A Lichess mobile app is available for iOS and Android.[28]

Lichess Titled Arena[edit]

Since December 2017, Lichess organizes the "Lichess Titled Arena", a tournament reserved to titled chess players. Cash prizes are given to the top five places.

Name Date Number of participants Prize fund 1st place 2nd place 3rd place 4th place 5th place Notes
First Lichess Titled Arena[29] 14 December 2017 118 $1000 Magnus Carlsen Fabiano Caruana Andrew Tang Georg Meier TheWarning (Anonymous) Carlsen gave his prize back to Lichess
Lichess Titled Arena 2[30] 18 January 2017 145 $1500 Magnus Carlsen Andrew Tang Vincent Rothuis (nl) Arka50 (Anonymous) Tuan Minh Le Carlsen gave his prize back to Lichess
Lichess Titled Arena 3[31] 1 March 2018 188 $2200 Magnus Carlsen Daniel Naroditsky Vincent Rothuis (nl) Andrew Tang Jules Moussard Carlsen gave his prize back to Lichess
Lichess Titled Arena 4[32] 12 April 2018 218 $3200 Magnus Carlsen Andrew Tang Olexandr Bortnyk Vincent Rothuis (nl) Jahongir Vakhidov Carlsen gave his prize back to Lichess
Lichess Titled Arena 5[33] 4 May 2018 237 $3600 Andrew Tang Alireza Firouzja Arka50 (Anonymous) wizard98 (Anonymous) Jules Moussard First time Carlsen does not win the Titled Arena
Lichess Titled Arena 6[34] 4 August 2018 208 $1000 Magnus Carlsen Daniel Naroditsky Olexandr Bortnyk Vincent Rothuis (nl) Akshat Chandra Carlsen gave his prize back to Lichess[35]

See also[edit]


  1. ^ "Lichess Site Info". Alexa Internet. Retrieved August 11, 2018. 
  2. ^ Patkar, Mihir (31 July 2015). "10 Free Two Player Games You Can Play In Your Browser". MakeUseOf. Retrieved 14 August 2015. 
  3. ^ Duplessis, Thibault (2014-08-05). "How old is lichess?". Retrieved 12 June 2018. 
  4. ^ Duplessis, Thibault. "README". GitHub. Retrieved 14 August 2015.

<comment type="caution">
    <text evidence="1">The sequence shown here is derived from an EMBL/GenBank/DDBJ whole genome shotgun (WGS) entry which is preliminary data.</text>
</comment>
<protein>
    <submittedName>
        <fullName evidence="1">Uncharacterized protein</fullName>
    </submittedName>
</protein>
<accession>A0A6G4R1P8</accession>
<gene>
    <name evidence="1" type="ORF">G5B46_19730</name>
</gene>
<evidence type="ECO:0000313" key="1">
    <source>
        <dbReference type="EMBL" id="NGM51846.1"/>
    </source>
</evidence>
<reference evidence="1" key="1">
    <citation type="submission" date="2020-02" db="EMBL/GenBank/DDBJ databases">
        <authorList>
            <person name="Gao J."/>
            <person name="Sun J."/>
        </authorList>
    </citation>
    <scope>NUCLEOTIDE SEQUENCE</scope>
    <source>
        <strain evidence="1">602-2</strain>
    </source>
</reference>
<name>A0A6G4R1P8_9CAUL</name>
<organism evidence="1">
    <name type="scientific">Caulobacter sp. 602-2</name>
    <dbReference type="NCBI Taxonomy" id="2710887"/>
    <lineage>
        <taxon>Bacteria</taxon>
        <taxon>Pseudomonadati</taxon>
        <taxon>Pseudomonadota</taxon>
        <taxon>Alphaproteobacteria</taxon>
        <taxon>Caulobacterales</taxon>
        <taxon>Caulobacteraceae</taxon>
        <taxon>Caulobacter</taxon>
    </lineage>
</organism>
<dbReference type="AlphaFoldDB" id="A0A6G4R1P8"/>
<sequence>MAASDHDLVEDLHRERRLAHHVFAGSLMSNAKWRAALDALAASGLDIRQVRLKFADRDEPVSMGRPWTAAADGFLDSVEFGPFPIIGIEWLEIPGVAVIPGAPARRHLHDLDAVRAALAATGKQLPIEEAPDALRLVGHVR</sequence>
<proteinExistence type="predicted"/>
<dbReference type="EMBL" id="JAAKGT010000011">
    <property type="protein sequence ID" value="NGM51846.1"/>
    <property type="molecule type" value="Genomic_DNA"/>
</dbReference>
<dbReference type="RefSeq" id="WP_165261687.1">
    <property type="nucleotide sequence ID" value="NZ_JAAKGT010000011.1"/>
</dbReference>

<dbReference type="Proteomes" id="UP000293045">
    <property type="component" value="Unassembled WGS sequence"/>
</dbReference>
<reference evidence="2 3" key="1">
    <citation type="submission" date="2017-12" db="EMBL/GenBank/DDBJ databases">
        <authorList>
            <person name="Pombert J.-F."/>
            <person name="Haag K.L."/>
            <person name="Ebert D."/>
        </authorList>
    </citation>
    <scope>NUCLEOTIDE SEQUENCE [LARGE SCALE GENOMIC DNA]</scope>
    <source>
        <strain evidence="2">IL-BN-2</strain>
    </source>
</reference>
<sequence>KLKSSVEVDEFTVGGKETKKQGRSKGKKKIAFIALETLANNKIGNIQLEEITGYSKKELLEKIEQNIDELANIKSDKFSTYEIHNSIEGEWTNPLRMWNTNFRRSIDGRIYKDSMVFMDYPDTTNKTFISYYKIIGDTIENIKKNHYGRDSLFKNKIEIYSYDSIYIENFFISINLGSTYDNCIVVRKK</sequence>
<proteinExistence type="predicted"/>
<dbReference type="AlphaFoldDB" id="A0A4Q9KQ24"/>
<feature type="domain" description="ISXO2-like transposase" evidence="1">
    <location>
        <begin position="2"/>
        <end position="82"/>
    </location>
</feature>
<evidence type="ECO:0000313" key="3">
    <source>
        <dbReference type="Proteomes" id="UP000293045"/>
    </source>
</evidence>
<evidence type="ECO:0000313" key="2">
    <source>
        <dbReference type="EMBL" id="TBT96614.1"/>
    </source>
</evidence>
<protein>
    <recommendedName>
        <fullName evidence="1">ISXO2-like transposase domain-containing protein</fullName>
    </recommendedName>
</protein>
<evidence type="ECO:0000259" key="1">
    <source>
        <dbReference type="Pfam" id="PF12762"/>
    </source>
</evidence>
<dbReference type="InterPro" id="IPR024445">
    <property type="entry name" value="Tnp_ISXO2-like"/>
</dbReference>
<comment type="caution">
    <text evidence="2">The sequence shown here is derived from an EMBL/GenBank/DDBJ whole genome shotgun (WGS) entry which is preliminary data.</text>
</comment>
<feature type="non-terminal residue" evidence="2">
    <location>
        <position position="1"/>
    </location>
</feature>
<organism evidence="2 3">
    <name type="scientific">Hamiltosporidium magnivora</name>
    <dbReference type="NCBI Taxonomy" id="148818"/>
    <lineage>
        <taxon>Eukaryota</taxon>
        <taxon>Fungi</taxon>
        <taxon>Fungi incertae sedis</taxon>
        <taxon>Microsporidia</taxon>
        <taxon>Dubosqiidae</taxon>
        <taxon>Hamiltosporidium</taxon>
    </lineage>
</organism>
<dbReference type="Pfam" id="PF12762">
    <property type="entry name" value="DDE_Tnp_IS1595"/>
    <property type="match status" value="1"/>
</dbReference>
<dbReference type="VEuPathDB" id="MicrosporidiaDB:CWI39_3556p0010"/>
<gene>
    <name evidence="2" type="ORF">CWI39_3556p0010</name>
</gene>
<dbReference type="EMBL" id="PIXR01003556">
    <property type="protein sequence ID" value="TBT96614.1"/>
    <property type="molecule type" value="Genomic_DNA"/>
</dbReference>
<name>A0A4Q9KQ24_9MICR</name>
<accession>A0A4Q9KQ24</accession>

5. ^ "How do you pronounce Lichess?". Retrieved 2016-12-26. 
  6. ^ "Why is lichess free?". Retrieved Jul 2, 2014. 
  7. ^ "Lichess Features". Retrieved 5 December 2016. 
  8. ^ "Become a Patron of". Lichess. Retrieved 22 November 2017. We are a non‑profit association because we believe in a free, world-class chess experience for anyone, anywhere. We rely on support from [lichess users] to make it possible. If you've gotten something out of lichess, please take a second to pitch in! 
  9. ^ Duplessis, Thibault. "LICENSE". GitHub. Retrieved 25 October 2016. 
  10. ^ " Site Overview". Alexa Internet. Retrieved 7 August 2017. 
  11. ^ "Chess Links and Websites". Retrieved 25 April 2016. 
  12. ^ "Android apps in Google Play". Retrieved 21 February 2016. 
  13. ^ "lichess - Free Online Chess in the App Store". Retrieved 21 February 2016. 
  14. ^ "Lichess detailed cost breakdown official spreadsheet". 
  15. ^ Wilde, Tyler (2017). "The best chess games on PC". PC Gamer. Retrieved 20 November 2017. 
  16. ^ "Play chess for free". Liverpool Daily Post. Liverpool, UK. December 11, 2010. Retrieved 20 November 2017. 
  17. ^ "Lichess embraces blind players with new chess site features". Retrieved 7 August 2016. 
  18. ^ "Lichess variants •". Retrieved 2017-05-31. 
  19. ^ "OMG Crazyhouse!". Retrieved 2016-01-25. 
  20. ^ Torres, JC (23 June 2014). "Lichess embraces blind players with new chess site features". Slashgear. Retrieved 14 August 2015. 
  21. ^ Leyden, John (14 March 2013). "We shall CRUSH you, puny ROBOT... with CHESS". The Register. Retrieved 20 August 2015. 
  22. ^ Araújo, Santi (2017). "Captcha de ajedrez: la mejor jugada contra los bots". Genbeta (in Spanish). Retrieved 20 November 2017. 
  23. ^ "Сайт дня: - чёрное и белое онлайн". (in Russian). 2014. Retrieved 20 November 2017. 
  24. ^ "Recent Improvements". Retrieved Feb 2, 2017. 
  25. ^ "Opening Explorer". Retrieved Feb 26, 2016. 
  26. ^ Watkins, Mark. "Losing Chess: 1. e3 wins for White" (PDF). Retrieved 17 January 2017. 
  27. ^
  28. ^ "Mobile •". Retrieved 5 June 2017. 
  29. ^
  30. ^
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  32. ^
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  35. ^

External links[edit]